Jupiter and the solar system’s other gas giant planets may have sent water to early Earth by hurling hydrogen-rich asteroids and planetesimals into the inner solar system.
Four-and-a-half billion years ago, the solar system’s planets formed from a cloud of gas left over from the Sun’s formation. Some of that gas remained in place for several million years. As its temperature rose, hydrogen became trapped in distant, outer solar system objects.
Uranus and Neptune likely formed closer to the Sun and migrated outward, triggering impacts between objects, especially icy ones, in what became known as the Late Heavy Bombardment.
Scientists theorize Jupiter and Saturn traveled inward through the asteroid belt after forming, then changed course and headed outward, in the process sending asteroids on a collision course with Earth.
According to a computer model developed by Sean Raymond of the University of Bordeaux in France and Andre Izidoro of NASA’s Astrobiology Institute in Mountain View, California, the gas giants, as they grew and accreted more material, increased their gravitational pulls, perturbing proto-planets near them. Influenced by the remaining nebular gas, some of these carbon- and water-rich asteroids were flung into the asteroid belt between Mars and Jupiter.
“This is the best way to get these volatiles into the terrestrial planet forming region,” noted Conel Alexander, a meteorite specialist at the Carnegie Institution for Science in Washington, DC.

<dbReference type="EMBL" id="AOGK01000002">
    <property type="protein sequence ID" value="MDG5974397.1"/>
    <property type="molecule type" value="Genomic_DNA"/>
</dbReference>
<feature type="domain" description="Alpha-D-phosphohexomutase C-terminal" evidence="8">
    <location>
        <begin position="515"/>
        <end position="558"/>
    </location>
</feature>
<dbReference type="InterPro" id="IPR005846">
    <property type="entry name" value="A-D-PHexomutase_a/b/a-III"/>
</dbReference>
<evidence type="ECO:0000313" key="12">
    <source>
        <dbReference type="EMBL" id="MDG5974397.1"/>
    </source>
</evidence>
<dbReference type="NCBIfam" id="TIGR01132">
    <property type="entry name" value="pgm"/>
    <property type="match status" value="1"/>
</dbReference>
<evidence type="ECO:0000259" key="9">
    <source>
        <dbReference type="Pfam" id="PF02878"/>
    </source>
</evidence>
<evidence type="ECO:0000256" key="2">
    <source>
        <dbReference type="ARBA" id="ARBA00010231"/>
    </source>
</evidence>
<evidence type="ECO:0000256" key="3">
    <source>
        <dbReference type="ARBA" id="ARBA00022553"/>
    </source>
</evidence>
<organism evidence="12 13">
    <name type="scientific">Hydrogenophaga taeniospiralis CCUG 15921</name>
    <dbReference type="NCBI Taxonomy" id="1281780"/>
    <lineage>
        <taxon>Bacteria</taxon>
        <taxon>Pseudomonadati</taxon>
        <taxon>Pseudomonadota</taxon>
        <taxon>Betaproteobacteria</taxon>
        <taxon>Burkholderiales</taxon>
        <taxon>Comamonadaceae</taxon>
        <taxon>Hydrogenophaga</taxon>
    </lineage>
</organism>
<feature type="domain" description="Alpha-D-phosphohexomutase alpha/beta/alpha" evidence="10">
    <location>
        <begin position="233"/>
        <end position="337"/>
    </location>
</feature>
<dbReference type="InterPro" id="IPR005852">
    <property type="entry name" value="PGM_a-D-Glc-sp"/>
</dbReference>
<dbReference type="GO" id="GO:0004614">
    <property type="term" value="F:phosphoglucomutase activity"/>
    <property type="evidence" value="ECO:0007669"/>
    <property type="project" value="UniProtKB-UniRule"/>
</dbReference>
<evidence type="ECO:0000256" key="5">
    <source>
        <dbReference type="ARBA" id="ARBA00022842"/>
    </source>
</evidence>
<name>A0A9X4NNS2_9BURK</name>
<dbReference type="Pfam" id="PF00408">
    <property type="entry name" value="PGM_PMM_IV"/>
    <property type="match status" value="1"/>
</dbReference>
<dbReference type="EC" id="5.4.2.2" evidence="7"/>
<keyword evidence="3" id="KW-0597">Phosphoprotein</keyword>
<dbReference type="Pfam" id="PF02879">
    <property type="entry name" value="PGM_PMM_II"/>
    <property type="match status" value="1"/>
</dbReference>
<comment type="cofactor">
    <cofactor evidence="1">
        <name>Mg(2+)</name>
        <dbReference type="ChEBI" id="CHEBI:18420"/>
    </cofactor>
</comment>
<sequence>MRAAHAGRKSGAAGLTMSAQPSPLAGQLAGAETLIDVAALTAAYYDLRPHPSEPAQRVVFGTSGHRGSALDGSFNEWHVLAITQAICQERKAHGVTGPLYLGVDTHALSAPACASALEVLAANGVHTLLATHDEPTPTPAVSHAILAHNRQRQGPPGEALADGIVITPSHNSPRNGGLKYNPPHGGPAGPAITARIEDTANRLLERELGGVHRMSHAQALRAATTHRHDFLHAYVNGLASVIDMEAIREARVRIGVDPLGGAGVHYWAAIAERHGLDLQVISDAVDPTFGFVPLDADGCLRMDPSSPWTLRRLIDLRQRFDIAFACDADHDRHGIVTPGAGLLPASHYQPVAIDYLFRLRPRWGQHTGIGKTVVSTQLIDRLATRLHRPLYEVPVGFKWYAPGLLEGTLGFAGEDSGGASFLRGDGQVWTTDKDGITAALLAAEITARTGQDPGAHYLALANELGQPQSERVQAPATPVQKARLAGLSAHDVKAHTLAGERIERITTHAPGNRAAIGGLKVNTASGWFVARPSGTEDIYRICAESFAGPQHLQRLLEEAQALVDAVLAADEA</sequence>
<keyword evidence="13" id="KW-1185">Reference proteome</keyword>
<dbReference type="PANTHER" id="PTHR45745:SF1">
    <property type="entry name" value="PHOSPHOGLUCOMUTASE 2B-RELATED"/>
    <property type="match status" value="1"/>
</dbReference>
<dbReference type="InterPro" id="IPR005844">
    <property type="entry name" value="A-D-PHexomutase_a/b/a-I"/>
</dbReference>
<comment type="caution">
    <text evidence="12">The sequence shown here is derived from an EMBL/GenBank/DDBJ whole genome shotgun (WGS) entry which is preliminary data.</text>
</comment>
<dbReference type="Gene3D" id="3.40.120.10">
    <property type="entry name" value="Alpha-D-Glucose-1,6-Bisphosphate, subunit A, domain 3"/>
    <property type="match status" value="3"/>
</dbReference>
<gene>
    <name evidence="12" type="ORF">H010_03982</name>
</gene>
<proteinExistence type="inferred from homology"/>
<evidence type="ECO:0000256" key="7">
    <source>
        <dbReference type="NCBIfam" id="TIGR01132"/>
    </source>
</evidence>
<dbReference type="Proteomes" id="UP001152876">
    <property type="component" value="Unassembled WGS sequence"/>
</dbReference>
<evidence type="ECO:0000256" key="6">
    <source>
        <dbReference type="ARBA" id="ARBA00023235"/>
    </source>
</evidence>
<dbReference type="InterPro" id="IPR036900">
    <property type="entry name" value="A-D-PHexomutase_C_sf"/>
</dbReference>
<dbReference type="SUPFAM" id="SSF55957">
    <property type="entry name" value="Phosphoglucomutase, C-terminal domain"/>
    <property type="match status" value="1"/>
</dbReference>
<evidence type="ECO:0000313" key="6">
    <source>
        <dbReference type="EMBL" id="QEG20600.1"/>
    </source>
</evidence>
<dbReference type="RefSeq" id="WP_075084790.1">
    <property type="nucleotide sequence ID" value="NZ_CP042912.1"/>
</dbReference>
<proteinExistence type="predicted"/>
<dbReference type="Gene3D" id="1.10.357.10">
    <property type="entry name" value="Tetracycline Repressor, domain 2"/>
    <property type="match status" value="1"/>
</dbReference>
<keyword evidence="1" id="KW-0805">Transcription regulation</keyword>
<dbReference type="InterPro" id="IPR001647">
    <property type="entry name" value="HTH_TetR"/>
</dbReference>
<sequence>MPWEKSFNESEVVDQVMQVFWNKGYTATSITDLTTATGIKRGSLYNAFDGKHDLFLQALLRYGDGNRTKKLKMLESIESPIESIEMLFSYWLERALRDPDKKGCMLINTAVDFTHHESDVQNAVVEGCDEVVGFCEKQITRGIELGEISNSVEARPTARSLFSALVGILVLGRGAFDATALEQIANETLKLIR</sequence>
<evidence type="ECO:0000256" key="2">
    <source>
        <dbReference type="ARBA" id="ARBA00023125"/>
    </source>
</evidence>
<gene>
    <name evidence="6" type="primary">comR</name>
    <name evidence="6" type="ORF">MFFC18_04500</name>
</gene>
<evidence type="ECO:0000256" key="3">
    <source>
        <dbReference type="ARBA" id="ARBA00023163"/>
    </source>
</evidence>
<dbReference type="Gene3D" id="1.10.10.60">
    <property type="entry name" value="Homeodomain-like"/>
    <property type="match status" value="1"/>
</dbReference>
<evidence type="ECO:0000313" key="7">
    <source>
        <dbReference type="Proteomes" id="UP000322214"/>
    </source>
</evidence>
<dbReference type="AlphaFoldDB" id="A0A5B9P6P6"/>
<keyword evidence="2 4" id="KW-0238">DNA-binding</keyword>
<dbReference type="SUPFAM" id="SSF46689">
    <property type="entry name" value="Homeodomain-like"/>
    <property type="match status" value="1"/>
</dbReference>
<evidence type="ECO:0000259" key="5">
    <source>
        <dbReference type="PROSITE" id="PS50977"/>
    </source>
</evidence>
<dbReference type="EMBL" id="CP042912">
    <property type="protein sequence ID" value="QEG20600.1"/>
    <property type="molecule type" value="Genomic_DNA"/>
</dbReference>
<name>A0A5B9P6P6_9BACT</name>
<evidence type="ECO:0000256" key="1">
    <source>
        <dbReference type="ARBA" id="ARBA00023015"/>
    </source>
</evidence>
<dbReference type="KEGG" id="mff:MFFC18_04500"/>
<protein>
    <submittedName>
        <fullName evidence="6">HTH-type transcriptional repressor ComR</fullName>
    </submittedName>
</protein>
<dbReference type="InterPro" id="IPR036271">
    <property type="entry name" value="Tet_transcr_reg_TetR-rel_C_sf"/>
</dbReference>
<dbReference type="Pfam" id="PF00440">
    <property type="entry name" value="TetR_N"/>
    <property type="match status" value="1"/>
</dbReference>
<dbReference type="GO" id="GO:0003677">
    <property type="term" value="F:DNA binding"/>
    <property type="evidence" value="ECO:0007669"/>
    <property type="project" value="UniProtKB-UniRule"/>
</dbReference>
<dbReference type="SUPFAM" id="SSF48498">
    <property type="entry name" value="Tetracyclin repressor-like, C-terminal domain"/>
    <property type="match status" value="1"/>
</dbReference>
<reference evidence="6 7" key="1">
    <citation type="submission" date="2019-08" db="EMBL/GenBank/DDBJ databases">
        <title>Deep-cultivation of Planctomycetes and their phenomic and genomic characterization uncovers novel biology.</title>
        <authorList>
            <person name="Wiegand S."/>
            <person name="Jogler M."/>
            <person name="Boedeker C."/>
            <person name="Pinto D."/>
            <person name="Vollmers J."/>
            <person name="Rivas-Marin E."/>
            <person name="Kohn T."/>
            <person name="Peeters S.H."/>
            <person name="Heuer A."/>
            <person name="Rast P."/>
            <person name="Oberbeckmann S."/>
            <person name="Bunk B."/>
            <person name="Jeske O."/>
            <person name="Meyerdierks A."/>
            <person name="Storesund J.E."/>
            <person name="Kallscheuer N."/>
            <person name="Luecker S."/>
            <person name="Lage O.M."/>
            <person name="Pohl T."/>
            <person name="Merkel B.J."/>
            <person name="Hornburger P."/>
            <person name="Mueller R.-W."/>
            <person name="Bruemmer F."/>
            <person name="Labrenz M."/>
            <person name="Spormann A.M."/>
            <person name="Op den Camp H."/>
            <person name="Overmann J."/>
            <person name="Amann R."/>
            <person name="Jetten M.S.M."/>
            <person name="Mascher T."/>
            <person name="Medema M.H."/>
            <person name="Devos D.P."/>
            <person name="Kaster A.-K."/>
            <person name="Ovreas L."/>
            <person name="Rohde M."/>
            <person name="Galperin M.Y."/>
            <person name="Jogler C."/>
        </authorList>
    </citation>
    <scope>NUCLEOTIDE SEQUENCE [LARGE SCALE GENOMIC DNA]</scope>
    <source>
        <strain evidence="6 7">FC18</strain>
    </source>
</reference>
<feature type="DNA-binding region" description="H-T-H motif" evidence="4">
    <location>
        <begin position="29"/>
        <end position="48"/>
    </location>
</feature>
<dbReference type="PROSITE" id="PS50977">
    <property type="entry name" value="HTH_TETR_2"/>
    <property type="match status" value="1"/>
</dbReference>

Significantly, Earth’s water matches that of outer solar system asteroids more than it matches that of the inner, drier asteroids.
The computer model showed three waves of icy objects sent in Earth’s direction, one that occurred when Jupiter swelled up, another when Saturn did so, and a third when Uranus and Neptune migrated inward only to be blocked by Jupiter and Saturn and sent back int the outer solar system.
Because this model indicates that in the process of formation, any gas giants would send water-rich material inward toward their star’s habitable region, it could help scientists find watery exoplanets.
“I think the coolest thing is that it basically implies for any exo-solar system where you have giant planets and terrestrial planets, those giant planets would send water inward to the terrestrial planets,” said David O’Brien of the Planetary Science Institute (PSI) in Tucson, Arizona.
“That opens up a lot of possibilities for habitable planet studies.”
A paper on the study has been published in the journal Icarus.